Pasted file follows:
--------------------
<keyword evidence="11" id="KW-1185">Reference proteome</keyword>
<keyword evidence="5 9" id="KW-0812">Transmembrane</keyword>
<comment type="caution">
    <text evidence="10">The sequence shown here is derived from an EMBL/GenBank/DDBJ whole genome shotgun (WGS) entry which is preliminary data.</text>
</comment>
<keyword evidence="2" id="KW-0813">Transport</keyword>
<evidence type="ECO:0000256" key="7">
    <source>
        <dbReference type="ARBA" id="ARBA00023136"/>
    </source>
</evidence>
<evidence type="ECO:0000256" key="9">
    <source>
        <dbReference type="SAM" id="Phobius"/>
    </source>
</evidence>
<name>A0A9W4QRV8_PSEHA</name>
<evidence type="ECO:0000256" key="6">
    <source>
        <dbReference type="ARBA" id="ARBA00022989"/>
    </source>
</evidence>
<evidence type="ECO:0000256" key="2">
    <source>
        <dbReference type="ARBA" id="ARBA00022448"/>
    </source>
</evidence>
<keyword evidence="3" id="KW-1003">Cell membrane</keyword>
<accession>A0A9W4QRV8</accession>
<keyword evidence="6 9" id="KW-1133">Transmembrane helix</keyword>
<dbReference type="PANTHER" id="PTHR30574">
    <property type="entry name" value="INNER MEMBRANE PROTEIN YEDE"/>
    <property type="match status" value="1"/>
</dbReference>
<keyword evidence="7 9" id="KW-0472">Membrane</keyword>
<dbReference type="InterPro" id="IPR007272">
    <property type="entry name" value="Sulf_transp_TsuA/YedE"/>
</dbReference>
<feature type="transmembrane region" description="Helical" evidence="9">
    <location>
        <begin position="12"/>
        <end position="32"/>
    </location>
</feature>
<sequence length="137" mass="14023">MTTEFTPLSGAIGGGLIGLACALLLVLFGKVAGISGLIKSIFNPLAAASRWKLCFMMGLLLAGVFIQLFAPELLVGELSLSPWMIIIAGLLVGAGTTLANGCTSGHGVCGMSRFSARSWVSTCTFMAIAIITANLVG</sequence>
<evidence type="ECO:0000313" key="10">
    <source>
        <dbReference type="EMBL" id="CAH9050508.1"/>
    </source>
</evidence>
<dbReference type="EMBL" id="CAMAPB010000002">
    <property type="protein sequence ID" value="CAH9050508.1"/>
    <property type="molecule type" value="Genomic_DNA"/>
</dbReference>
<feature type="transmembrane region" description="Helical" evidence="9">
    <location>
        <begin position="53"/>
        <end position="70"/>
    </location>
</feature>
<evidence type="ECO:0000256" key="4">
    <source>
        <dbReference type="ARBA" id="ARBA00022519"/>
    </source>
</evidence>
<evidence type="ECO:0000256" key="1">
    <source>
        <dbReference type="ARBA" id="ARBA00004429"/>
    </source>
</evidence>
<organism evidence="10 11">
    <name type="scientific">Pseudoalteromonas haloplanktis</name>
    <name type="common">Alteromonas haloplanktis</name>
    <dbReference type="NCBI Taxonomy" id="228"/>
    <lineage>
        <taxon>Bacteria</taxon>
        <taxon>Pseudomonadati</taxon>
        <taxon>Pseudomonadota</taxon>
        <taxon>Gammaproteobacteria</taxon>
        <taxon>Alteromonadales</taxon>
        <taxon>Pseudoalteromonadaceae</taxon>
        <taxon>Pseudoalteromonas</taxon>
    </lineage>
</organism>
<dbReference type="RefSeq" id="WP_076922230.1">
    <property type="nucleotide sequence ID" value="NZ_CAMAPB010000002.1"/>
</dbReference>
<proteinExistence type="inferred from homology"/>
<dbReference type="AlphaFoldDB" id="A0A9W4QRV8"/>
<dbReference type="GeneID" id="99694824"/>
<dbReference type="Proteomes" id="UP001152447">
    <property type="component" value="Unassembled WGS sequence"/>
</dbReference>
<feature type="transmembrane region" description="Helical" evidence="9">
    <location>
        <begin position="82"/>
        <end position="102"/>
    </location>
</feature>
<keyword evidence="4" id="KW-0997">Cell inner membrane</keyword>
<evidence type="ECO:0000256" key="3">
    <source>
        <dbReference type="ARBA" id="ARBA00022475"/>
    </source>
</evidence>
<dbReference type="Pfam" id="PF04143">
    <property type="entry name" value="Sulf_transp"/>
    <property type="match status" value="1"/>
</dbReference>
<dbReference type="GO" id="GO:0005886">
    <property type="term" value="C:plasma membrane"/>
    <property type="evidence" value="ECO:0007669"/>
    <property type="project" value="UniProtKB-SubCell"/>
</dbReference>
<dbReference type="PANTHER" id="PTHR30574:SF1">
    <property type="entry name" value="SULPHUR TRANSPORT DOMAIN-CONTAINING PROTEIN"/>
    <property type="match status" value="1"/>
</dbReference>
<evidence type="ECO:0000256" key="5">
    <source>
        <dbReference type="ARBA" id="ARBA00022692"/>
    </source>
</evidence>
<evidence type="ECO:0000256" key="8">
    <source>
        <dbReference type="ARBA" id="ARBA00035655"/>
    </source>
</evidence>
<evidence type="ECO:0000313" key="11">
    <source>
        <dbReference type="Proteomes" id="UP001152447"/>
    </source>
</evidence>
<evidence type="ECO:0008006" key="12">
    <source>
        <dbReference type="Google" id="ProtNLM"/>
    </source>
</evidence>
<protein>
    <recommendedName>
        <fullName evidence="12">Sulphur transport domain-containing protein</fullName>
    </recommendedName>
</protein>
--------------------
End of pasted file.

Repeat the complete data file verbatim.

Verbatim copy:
<keyword evidence="11" id="KW-1185">Reference proteome</keyword>
<keyword evidence="5 9" id="KW-0812">Transmembrane</keyword>
<comment type="caution">
    <text evidence="10">The sequence shown here is derived from an EMBL/GenBank/DDBJ whole genome shotgun (WGS) entry which is preliminary data.</text>
</comment>
<keyword evidence="2" id="KW-0813">Transport</keyword>
<evidence type="ECO:0000256" key="7">
    <source>
        <dbReference type="ARBA" id="ARBA00023136"/>
    </source>
</evidence>
<evidence type="ECO:0000256" key="9">
    <source>
        <dbReference type="SAM" id="Phobius"/>
    </source>
</evidence>
<name>A0A9W4QRV8_PSEHA</name>
<evidence type="ECO:0000256" key="6">
    <source>
        <dbReference type="ARBA" id="ARBA00022989"/>
    </source>
</evidence>
<evidence type="ECO:0000256" key="2">
    <source>
        <dbReference type="ARBA" id="ARBA00022448"/>
    </source>
</evidence>
<keyword evidence="3" id="KW-1003">Cell membrane</keyword>
<accession>A0A9W4QRV8</accession>
<keyword evidence="6 9" id="KW-1133">Transmembrane helix</keyword>
<dbReference type="PANTHER" id="PTHR30574">
    <property type="entry name" value="INNER MEMBRANE PROTEIN YEDE"/>
    <property type="match status" value="1"/>
</dbReference>
<keyword evidence="7 9" id="KW-0472">Membrane</keyword>
<dbReference type="InterPro" id="IPR007272">
    <property type="entry name" value="Sulf_transp_TsuA/YedE"/>
</dbReference>
<feature type="transmembrane region" description="Helical" evidence="9">
    <location>
        <begin position="12"/>
        <end position="32"/>
    </location>
</feature>
<sequence length="137" mass="14023">MTTEFTPLSGAIGGGLIGLACALLLVLFGKVAGISGLIKSIFNPLAAASRWKLCFMMGLLLAGVFIQLFAPELLVGELSLSPWMIIIAGLLVGAGTTLANGCTSGHGVCGMSRFSARSWVSTCTFMAIAIITANLVG</sequence>
<evidence type="ECO:0000313" key="10">
    <source>
        <dbReference type="EMBL" id="CAH9050508.1"/>
    </source>
</evidence>
<dbReference type="EMBL" id="CAMAPB010000002">
    <property type="protein sequence ID" value="CAH9050508.1"/>
    <property type="molecule type" value="Genomic_DNA"/>
</dbReference>
<feature type="transmembrane region" description="Helical" evidence="9">
    <location>
        <begin position="53"/>
        <end position="70"/>
    </location>
</feature>
<evidence type="ECO:0000256" key="4">
    <source>
        <dbReference type="ARBA" id="ARBA00022519"/>
    </source>
</evidence>
<evidence type="ECO:0000256" key="1">
    <source>
        <dbReference type="ARBA" id="ARBA00004429"/>
    </source>
</evidence>
<organism evidence="10 11">
    <name type="scientific">Pseudoalteromonas haloplanktis</name>
    <name type="common">Alteromonas haloplanktis</name>
    <dbReference type="NCBI Taxonomy" id="228"/>
    <lineage>
        <taxon>Bacteria</taxon>
        <taxon>Pseudomonadati</taxon>
        <taxon>Pseudomonadota</taxon>
        <taxon>Gammaproteobacteria</taxon>
        <taxon>Alteromonadales</taxon>
        <taxon>Pseudoalteromonadaceae</taxon>
        <taxon>Pseudoalteromonas</taxon>
    </lineage>
</organism>
<dbReference type="RefSeq" id="WP_076922230.1">
    <property type="nucleotide sequence ID" value="NZ_CAMAPB010000002.1"/>
</dbReference>
<proteinExistence type="inferred from homology"/>
<dbReference type="AlphaFoldDB" id="A0A9W4QRV8"/>
<dbReference type="GeneID" id="99694824"/>
<dbReference type="Proteomes" id="UP001152447">
    <property type="component" value="Unassembled WGS sequence"/>
</dbReference>
<feature type="transmembrane region" description="Helical" evidence="9">
    <location>
        <begin position="82"/>
        <end position="102"/>
    </location>
</feature>
<keyword evidence="4" id="KW-0997">Cell inner membrane</keyword>
<evidence type="ECO:0000256" key="3">
    <source>
        <dbReference type="ARBA" id="ARBA00022475"/>
    </source>
</evidence>
<dbReference type="Pfam" id="PF04143">
    <property type="entry name" value="Sulf_transp"/>
    <property type="match status" value="1"/>
</dbReference>
<dbReference type="GO" id="GO:0005886">
    <property type="term" value="C:plasma membrane"/>
    <property type="evidence" value="ECO:0007669"/>
    <property type="project" value="UniProtKB-SubCell"/>
</dbReference>
<dbReference type="PANTHER" id="PTHR30574:SF1">
    <property type="entry name" value="SULPHUR TRANSPORT DOMAIN-CONTAINING PROTEIN"/>
    <property type="match status" value="1"/>
</dbReference>
<evidence type="ECO:0000256" key="5">
    <source>
        <dbReference type="ARBA" id="ARBA00022692"/>
    </source>
</evidence>
<evidence type="ECO:0000256" key="8">
    <source>
        <dbReference type="ARBA" id="ARBA00035655"/>
    </source>
</evidence>
<evidence type="ECO:0000313" key="11">
    <source>
        <dbReference type="Proteomes" id="UP001152447"/>
    </source>
</evidence>
<evidence type="ECO:0008006" key="12">
    <source>
        <dbReference type="Google" id="ProtNLM"/>
    </source>
</evidence>
<protein>
    <recommendedName>
        <fullName evidence="12">Sulphur transport domain-containing protein</fullName>
    </recommendedName>
</protein>